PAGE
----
Uncharted Territory


RSS     Archives

“A second-class intellect, but a first-class temperament!”

TIMEのカバーストーリの最後に出てきた“A second-class intellect, but a first-class temperament!”という言葉。アメリカ大統領やアメリカの歴史に詳しい人ならすぐに誰のことを語っているのかわかるでしょう。FDR、ルーズベルト大統領のようです。

What a President Needs to Know
Jon Meacham July 14, 2016

Of course, Trump believes he too has that special something. Clinton will beg to differ. One of her chief arguments will be that Trump lacks the temperament to be President–a point that evokes an ancient anecdote familiar in the literature of the presidency. On Wednesday, March 8, 1933, the newly inaugurated 32nd President, Franklin D. Roosevelt, called on retired Supreme Court Justice Oliver Wendell Holmes Jr. The two men chatted a bit–Roosevelt asked about Plato, whom Holmes was reading–and he sought counsel on the crisis of the Depression. “Form your ranks–and fight!” Holmes advised. After the President left, Holmes was in a nostalgic mood. “You know, his Uncle Ted appointed me to the Supreme Court,” Holmes remarked to a former clerk. The Justice then added, “A second-class intellect, but a first-class temperament!”

Historians still debate whether Holmes was referring to T.R. or FDR, but the story is often cited to underscore the significance of a President’s disposition. Temperament is one of those terms that brings Supreme Court Justice Potter Stewart’s definition of pornography to mind: We know it when we see it. Or in this case, feel it. The word derives from the Latin meaning “due mixture,” and one Oxford English Dictionary definition calls it “a moderate and proportionable mixture of elements in a compound.” Discerning temperament is more a question of intuition than of clinical perception. It is, to be sure, a fraught enterprise. And at this moment in history, there is no common agreement on just what qualities are best. Still, Trump’s temperamental failings include his oft-indulged instinct to bully and turn petulant when someone–reporters, opponents, whole regions of the world–gets under his skin.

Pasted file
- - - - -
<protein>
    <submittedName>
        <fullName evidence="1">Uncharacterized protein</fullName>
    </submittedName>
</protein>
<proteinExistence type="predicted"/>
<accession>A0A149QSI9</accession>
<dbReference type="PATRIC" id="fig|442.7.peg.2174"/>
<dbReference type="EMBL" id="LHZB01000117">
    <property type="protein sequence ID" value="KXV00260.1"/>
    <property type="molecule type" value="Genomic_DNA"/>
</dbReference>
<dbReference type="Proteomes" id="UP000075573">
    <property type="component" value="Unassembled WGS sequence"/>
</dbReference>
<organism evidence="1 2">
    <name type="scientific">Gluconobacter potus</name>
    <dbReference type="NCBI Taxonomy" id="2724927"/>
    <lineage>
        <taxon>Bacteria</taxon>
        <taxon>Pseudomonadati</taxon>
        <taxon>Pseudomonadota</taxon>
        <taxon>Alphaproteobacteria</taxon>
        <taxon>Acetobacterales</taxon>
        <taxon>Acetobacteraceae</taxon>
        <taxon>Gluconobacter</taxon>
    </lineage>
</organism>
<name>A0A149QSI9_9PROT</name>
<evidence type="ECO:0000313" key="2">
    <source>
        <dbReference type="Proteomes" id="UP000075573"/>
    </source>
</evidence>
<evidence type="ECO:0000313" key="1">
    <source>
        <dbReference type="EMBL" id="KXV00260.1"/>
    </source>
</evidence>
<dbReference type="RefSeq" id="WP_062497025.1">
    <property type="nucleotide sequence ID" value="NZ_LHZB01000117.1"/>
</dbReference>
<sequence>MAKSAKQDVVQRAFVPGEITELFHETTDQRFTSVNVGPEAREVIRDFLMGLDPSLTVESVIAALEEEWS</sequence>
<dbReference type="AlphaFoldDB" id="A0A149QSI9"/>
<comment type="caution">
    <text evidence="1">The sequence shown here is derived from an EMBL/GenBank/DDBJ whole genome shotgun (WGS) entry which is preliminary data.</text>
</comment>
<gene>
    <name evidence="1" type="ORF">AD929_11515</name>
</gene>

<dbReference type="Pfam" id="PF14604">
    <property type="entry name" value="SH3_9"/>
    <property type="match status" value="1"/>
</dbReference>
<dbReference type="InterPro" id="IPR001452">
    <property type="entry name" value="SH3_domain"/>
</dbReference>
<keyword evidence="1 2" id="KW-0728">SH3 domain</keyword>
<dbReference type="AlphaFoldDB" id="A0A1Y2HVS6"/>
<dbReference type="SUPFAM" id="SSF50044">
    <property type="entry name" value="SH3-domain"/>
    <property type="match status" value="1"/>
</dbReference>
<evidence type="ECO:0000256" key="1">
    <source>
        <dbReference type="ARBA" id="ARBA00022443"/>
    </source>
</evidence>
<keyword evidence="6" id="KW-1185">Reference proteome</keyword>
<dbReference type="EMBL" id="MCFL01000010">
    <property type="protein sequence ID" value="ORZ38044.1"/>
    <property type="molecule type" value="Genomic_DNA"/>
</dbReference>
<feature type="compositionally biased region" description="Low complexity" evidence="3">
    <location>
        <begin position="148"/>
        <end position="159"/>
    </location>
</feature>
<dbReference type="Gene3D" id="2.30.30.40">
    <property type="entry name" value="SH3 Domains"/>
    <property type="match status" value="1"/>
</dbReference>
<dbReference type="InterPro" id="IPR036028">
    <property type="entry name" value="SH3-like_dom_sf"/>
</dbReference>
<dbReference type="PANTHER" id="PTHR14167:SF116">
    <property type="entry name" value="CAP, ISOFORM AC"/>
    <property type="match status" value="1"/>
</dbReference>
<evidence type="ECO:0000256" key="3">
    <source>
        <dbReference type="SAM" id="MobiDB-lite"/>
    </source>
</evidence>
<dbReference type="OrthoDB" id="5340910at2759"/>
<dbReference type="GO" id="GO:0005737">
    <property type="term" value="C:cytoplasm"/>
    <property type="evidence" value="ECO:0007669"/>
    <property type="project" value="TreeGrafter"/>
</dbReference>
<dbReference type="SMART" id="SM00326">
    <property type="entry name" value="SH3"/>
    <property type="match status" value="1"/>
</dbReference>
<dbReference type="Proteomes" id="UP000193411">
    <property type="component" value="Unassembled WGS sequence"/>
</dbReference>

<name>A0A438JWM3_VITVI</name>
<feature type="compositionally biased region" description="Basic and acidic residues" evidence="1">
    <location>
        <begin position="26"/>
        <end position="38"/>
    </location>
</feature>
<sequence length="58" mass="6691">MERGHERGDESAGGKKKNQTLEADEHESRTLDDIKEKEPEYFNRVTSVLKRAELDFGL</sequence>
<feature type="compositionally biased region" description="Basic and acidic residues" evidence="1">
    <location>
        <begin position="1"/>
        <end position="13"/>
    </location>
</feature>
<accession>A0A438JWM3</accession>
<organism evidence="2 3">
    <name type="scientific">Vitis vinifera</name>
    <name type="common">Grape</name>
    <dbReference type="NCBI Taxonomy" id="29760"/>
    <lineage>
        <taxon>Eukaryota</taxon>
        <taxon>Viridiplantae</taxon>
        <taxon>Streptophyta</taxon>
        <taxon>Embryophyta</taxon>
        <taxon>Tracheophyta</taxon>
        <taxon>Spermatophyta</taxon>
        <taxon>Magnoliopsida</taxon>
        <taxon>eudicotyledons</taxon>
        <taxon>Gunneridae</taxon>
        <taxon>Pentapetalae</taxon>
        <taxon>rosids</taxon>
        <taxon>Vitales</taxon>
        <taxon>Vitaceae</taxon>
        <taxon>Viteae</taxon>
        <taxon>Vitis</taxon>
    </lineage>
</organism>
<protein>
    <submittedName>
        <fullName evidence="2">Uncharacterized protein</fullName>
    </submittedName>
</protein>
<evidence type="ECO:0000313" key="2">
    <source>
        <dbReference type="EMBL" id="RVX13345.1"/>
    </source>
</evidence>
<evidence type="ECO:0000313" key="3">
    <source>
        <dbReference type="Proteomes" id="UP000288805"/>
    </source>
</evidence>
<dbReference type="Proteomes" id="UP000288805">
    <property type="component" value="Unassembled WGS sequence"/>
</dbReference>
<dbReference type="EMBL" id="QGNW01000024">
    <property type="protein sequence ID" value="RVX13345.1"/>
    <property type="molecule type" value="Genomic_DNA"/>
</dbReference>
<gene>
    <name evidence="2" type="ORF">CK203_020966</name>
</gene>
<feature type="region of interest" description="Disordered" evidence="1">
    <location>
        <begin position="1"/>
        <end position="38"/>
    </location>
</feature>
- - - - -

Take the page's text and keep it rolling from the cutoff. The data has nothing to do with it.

雑誌を読むことはいろいろな知識を入れられるので英語学習者にとってありがたい素材なんですよねえ。あと面白いところはそのバリエーションも味わえるところ。数年前の記事ですがオバマ大統領の弱腰外交を批判する際にa first-class intellect but second-class temperamentという言葉が使われていたようです。

President Obama: a first-class intellect but second-class temperament. Really?
Presidential choices are often so constrained by factors outside their control that temperament has little bearing on whether presidents succeed or not.

By Matthew Dickinson, Decoder contributor OCTOBER 28, 2014

President Theodore Roosevelt, the great Supreme Court Justice Oliver Wendell Holmes observed, possessed “a second class intellect, but a first class temperament.” (Some historians think Holmes was describing TR’s nephew Franklin, but no matter.) If pundits are to be believed, President Obama suffers from the opposite condition: He has a first-class intellect, but a temperament that, as recent events indicate, seems ill-suited to acting with the urgency and decisiveness necessary to deal with crises both home and abroad.